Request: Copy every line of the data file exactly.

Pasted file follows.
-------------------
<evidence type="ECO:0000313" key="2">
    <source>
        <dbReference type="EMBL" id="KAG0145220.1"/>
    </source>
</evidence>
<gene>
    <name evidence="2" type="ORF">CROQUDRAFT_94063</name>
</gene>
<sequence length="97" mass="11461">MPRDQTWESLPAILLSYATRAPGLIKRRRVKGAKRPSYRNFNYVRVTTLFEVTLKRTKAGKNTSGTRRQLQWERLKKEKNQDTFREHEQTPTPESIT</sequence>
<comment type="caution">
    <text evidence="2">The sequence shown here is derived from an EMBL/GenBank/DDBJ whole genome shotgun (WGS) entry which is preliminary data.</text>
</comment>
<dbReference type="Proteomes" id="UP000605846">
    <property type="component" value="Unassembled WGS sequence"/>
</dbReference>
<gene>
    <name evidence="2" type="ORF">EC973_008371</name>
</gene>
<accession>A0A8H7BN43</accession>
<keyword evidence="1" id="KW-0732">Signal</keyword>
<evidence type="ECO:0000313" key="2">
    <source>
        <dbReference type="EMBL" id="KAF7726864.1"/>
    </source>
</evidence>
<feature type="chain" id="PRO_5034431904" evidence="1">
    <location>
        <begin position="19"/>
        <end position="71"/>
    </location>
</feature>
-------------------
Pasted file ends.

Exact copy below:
<evidence type="ECO:0000313" key="2">
    <source>
        <dbReference type="EMBL" id="KAG0145220.1"/>
    </source>
</evidence>
<gene>
    <name evidence="2" type="ORF">CROQUDRAFT_94063</name>
</gene>
<sequence length="97" mass="11461">MPRDQTWESLPAILLSYATRAPGLIKRRRVKGAKRPSYRNFNYVRVTTLFEVTLKRTKAGKNTSGTRRQLQWERLKKEKNQDTFREHEQTPTPESIT</sequence>
<comment type="caution">
    <text evidence="2">The sequence shown here is derived from an EMBL/GenBank/DDBJ whole genome shotgun (WGS) entry which is preliminary data.</text>
</comment>
<dbReference type="Proteomes" id="UP000605846">
    <property type="component" value="Unassembled WGS sequence"/>
</dbReference>
<gene>
    <name evidence="2" type="ORF">EC973_008371</name>
</gene>
<accession>A0A8H7BN43</accession>
<keyword evidence="1" id="KW-0732">Signal</keyword>
<evidence type="ECO:0000313" key="2">
    <source>
        <dbReference type="EMBL" id="KAF7726864.1"/>
    </source>
</evidence>
<feature type="chain" id="PRO_5034431904" evidence="1">
    <location>
        <begin position="19"/>
        <end position="71"/>
    </location>
</feature>